That heart-shaped box? It's mine.
I was born on February 14, which means what most people call Valentine's Day I call my birthday. And, frankly, I think it's much better that way. Holiday birthday's can be rough (ask First-Time Mommy about having one the day after Christmas) but not mine. Because who really likes Valentine's Day anyway?
Sure, kids do - after all, there's candy involved - but for adults it's awful. First, if you aren't in a romantic relationship, you are reminded of how horrible that allegedly is all day long. Second, if do have a sweetie of some sort, you are pressured into doing something to show your beloved how much you adore them, by, say, taking them to a ridiculously crowded restaurant that is charging double for the same old serving of salmon. Or you can send flowers, which are also exponentially more expensive on this "special" day than they were just the day before.
Don't get me wrong, I'm a lover not a fighter, and I'll welcome any day that encourages people to be kind and affectionate. But does it have to also be so darn cliché, with all the red roses, sparkling wines and lovey dovey restaurant dinners? Give me a break.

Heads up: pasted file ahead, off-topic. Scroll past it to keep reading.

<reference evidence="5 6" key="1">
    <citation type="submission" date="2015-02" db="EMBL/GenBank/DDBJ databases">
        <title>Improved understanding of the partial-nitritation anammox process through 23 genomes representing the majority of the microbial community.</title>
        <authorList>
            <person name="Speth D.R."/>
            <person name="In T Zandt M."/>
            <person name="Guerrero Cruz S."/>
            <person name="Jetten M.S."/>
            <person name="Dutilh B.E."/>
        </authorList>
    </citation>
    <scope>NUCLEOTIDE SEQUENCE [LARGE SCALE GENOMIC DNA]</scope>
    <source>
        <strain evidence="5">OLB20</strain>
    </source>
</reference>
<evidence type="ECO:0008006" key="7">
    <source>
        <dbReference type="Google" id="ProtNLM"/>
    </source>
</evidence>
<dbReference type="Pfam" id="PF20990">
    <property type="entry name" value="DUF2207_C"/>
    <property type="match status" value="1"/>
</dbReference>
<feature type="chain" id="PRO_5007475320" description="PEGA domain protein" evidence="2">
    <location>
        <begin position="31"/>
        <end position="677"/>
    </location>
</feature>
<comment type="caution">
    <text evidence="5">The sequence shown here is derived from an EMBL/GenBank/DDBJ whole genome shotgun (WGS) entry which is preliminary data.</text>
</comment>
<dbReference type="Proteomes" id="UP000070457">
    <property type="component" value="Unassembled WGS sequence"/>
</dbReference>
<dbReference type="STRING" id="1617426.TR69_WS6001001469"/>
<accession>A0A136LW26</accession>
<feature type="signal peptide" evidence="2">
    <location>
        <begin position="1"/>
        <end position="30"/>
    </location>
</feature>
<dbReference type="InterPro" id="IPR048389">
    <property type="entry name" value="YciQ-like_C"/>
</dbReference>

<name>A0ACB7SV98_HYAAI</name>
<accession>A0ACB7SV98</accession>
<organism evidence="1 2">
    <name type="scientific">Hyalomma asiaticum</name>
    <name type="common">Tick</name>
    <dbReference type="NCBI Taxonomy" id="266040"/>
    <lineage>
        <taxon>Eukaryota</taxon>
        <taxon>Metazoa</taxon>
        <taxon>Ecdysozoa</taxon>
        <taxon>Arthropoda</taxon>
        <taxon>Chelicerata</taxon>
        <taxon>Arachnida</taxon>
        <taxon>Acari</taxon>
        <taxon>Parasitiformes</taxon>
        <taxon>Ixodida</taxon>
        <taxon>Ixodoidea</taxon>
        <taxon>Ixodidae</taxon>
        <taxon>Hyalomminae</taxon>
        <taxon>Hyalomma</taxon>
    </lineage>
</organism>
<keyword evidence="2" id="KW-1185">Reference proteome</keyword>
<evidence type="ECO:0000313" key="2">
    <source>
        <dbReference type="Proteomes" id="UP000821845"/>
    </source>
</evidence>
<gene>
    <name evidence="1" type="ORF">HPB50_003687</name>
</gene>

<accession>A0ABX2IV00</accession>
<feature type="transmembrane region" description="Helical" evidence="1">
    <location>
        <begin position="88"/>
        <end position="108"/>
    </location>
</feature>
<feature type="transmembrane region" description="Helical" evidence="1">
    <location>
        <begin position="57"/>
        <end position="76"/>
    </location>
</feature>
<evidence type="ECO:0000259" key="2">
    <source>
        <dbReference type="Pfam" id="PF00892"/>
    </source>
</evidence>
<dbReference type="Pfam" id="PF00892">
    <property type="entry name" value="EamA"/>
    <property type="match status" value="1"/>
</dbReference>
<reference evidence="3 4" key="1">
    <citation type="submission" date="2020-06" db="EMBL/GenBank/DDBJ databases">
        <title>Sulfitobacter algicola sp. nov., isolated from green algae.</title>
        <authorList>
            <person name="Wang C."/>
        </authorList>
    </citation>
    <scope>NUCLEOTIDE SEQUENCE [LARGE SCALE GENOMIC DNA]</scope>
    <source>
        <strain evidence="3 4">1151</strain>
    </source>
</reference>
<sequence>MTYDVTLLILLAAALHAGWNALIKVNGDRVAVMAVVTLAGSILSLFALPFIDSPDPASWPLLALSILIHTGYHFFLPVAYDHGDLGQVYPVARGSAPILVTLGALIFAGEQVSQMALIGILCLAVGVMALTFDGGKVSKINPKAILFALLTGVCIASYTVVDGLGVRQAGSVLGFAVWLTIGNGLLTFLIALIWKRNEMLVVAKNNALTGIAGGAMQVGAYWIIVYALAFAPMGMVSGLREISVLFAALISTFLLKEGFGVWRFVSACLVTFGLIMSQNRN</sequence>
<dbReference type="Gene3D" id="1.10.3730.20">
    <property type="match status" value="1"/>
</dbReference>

For some of us, romance looks more like, well, True Romance than Love, Actually, and I, for one, would much prefer some Chinese takeout with my man than all the blood-orange sorbet those prix-fix places are selling.
Which is why I love having my birthday on Valentine's Day. Because the birthday triumphs every time and I get to pick something fun (bowling, karaoke, dancing!) over something supposedly romantic. And really, what could be more romantic than 50 of your drunken friends singing Journey songs really badly or throwing gutter balls all night?
There's nothing Hallmark's got to compete with that.
So the pressure is off this Valentine's Day: Do something stupid and fun instead of sophisticated and starry-eyed. Happy my birthday to you.
If you're feeling like singing along to Journey right now, here you go! For the whole rockin' lullaby collection, check out our Lullaby Renditions of Journey.